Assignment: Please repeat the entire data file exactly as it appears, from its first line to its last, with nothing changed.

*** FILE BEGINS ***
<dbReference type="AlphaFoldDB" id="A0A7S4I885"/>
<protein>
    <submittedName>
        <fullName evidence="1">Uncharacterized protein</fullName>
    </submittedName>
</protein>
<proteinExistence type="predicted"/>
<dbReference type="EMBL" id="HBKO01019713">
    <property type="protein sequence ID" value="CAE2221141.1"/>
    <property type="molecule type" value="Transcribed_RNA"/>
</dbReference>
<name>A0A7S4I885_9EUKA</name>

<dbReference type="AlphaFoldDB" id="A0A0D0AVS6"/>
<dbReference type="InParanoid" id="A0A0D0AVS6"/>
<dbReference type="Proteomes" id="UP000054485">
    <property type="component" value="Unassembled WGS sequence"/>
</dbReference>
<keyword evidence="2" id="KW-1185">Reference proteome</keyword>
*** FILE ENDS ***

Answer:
<dbReference type="AlphaFoldDB" id="A0A7S4I885"/>
<protein>
    <submittedName>
        <fullName evidence="1">Uncharacterized protein</fullName>
    </submittedName>
</protein>
<proteinExistence type="predicted"/>
<dbReference type="EMBL" id="HBKO01019713">
    <property type="protein sequence ID" value="CAE2221141.1"/>
    <property type="molecule type" value="Transcribed_RNA"/>
</dbReference>
<name>A0A7S4I885_9EUKA</name>

<dbReference type="AlphaFoldDB" id="A0A0D0AVS6"/>
<dbReference type="InParanoid" id="A0A0D0AVS6"/>
<dbReference type="Proteomes" id="UP000054485">
    <property type="component" value="Unassembled WGS sequence"/>
</dbReference>
<keyword evidence="2" id="KW-1185">Reference proteome</keyword>